The author takes us into her early nightclub gigs at the Bon Soir, where she opened for Phyllis Diller on Sept. 9, 1960 wearing a pair of 35 cent shoes. He details her first trip to Hollywood, and an accurate depiction of her secret love affair with co-star Sydney Chaplin during the rehearsals of Funny Girl (they were both married to others). We learn of the television appearance with the aging Judy Garland, both singing "Get Happy" and "Happy Days Are Here Again," and we meet the canny marketing team which helped bring the uber-talented client to the heights of stardom. Her press agent, Lee Solters, was my first boss... at $25 a week.
Her long-time manager, Marty Erlichman, lived right next door to me for years on Hutton Drive off Benedict Canyon, so we became casual friends. Her powerful agents, Freddie Fields and David Begelman, were entwined with my life for many years. I marked the book where Barbra gives a famous interview to The Saturday Evening Post (remember that magazine?) and said, "They tell me that I'll win everything eventually... the Emmy for TV, the Grammy for records, the Tony on Broadway, and the Oscar for movies... and I guess a lot of those things will happen to me. I kind of feel they will." And they did. When it came to forecasting her career, the funny girl had it right. At 22, she was on the covers of TIME and LIFE in the same week.
Barbra with Funny Girl's songwriters Jule Styne and Bob Merrill. Photo courtesy of the publisher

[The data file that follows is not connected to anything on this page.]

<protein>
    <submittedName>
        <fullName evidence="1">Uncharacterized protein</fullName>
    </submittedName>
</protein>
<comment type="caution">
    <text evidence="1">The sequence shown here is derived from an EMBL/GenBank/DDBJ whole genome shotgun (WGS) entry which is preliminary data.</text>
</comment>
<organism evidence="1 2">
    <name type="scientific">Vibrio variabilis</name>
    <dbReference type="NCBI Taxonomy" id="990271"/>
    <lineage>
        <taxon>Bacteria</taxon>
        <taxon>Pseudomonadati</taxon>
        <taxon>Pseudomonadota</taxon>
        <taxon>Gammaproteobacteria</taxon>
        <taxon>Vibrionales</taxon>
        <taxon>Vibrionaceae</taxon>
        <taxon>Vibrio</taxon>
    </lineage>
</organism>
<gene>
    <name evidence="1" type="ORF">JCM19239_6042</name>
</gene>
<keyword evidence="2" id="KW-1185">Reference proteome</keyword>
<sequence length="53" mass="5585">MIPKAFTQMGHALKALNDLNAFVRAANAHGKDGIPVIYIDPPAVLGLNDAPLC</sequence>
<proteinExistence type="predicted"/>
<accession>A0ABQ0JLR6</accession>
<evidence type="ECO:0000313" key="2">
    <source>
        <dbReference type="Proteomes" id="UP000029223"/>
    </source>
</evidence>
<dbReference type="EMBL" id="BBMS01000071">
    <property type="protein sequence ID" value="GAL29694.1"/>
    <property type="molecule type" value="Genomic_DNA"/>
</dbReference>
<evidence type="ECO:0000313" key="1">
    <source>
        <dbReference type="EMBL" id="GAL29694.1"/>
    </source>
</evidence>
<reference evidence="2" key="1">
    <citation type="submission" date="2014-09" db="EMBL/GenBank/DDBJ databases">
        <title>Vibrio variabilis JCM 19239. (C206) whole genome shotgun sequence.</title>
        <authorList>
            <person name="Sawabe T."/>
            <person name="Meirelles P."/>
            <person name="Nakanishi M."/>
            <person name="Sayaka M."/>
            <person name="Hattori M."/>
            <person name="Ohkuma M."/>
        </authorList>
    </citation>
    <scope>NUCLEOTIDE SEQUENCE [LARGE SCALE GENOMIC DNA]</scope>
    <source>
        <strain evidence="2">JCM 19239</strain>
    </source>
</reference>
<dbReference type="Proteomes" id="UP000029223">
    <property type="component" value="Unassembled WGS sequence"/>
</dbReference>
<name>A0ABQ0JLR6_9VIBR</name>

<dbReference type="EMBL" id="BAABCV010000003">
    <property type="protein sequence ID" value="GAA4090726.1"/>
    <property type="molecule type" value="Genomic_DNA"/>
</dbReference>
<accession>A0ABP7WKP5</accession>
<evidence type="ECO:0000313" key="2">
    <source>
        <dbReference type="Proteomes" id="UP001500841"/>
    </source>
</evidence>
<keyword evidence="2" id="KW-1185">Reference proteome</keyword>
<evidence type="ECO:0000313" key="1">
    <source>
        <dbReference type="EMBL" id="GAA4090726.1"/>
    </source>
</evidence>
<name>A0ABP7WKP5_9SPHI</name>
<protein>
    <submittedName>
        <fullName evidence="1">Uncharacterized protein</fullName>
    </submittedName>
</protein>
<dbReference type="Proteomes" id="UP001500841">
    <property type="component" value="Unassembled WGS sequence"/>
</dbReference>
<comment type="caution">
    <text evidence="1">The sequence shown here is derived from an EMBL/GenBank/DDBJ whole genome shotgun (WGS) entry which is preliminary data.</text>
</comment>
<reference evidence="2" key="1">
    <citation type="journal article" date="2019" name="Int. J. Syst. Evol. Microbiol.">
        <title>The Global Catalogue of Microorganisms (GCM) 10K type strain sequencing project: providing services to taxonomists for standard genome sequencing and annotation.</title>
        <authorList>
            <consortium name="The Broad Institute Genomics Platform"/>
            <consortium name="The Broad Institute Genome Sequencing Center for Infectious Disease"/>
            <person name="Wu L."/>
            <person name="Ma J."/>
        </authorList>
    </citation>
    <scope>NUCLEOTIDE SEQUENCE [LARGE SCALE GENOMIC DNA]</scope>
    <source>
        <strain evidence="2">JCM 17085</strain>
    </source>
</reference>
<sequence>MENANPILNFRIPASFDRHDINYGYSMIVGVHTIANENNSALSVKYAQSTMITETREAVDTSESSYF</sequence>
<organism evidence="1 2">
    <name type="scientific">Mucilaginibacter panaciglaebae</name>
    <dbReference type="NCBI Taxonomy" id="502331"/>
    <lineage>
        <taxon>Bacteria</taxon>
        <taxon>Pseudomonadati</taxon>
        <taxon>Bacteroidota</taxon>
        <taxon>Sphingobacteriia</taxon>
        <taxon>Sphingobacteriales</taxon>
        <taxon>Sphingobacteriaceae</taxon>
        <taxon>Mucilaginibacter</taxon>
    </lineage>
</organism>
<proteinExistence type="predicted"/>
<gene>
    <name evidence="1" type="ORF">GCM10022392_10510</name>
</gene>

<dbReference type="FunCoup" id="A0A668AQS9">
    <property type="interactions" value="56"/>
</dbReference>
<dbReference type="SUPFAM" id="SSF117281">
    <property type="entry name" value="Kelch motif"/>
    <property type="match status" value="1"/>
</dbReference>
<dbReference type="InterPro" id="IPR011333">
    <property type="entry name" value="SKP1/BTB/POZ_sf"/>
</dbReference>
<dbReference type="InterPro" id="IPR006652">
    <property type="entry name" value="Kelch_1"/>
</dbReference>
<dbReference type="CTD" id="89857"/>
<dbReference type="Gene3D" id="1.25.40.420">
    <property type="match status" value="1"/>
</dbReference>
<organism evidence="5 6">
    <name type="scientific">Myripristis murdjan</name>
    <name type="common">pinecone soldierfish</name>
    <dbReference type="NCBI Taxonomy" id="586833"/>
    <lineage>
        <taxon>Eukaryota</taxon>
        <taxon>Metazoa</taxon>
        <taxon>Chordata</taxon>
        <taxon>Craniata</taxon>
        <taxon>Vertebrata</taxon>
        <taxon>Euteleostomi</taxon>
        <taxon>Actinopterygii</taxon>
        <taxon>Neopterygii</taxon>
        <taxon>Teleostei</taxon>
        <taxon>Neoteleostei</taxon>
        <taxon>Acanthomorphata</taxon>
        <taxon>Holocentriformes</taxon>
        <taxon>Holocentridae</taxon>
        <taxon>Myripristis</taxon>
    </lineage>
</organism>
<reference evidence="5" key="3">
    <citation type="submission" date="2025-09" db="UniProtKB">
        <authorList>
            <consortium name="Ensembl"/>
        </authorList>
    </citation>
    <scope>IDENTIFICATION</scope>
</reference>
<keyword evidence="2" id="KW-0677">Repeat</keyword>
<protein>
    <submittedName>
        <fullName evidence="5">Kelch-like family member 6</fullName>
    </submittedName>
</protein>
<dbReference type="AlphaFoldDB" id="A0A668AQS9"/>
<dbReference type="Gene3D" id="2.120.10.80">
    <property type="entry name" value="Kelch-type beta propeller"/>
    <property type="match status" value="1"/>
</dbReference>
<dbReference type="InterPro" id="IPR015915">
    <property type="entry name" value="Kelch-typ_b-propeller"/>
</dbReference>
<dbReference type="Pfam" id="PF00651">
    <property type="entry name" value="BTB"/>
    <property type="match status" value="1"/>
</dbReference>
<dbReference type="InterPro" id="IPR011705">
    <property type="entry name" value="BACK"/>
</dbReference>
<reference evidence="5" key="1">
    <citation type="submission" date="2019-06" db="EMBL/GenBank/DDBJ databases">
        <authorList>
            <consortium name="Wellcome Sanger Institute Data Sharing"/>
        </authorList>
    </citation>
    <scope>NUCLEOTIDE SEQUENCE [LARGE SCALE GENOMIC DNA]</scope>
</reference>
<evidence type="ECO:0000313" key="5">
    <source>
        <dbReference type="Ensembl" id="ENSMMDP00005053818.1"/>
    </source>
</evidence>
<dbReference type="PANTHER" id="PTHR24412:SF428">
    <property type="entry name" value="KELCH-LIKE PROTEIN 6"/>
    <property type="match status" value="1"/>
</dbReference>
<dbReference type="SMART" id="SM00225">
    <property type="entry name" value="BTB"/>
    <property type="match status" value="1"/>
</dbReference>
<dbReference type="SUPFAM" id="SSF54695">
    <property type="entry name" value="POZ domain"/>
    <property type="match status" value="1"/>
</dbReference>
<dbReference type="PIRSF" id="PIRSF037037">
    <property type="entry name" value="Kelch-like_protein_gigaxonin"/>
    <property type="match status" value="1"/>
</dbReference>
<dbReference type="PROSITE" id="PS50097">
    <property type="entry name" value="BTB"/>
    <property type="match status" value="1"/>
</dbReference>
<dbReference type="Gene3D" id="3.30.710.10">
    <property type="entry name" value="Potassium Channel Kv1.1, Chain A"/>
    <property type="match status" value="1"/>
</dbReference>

I was struck by one thing reading this tome: Despite her unquestioned tough-skinned drive to achieve unparalled fame, she was surprisingly vulnerable in love. I see Elliott Gould around town a lot these days, and he seems relaxed and happy with life. But herein we see in detail the young, gangly actor who co-starred with Barbra in her first Broadway vehicle, I Can Get It For You Wholesale, and won her heart. Nice guy out of his depth with a force of nature. After their split, he went on to stardom with Mash and Bob & Carol & Ted & Alice. The book ends with a chapter recounting her successes after Funny Girl, from Yentl to The Way We Were. In 1996, at a dinner party thrown by songwriters Marilyn and Alan Bergman, she met my friend, James Brolin, and two years later they married. Brolin, a truly terrific and laid-back guy, seems to have helped make today's 70-year-old woman into a more relaxed and contemplative person.
Barbra was triumphant when Funny Girl opened on Broadway. Photo courtesy of the publisher.
This remarkable book details for the first time when the newness and difference of Barbra Streisand changed everything and rewrote all the rules. We see illuminated the youngster-cum-woman turned, finally, into icon. It pays tribute to one of the world's most beloved performers, and I strongly suggest you go to Amazon and order a copy. You will stay up all night as I did reading it with fascination and a growing understanding of what it took to make her a star.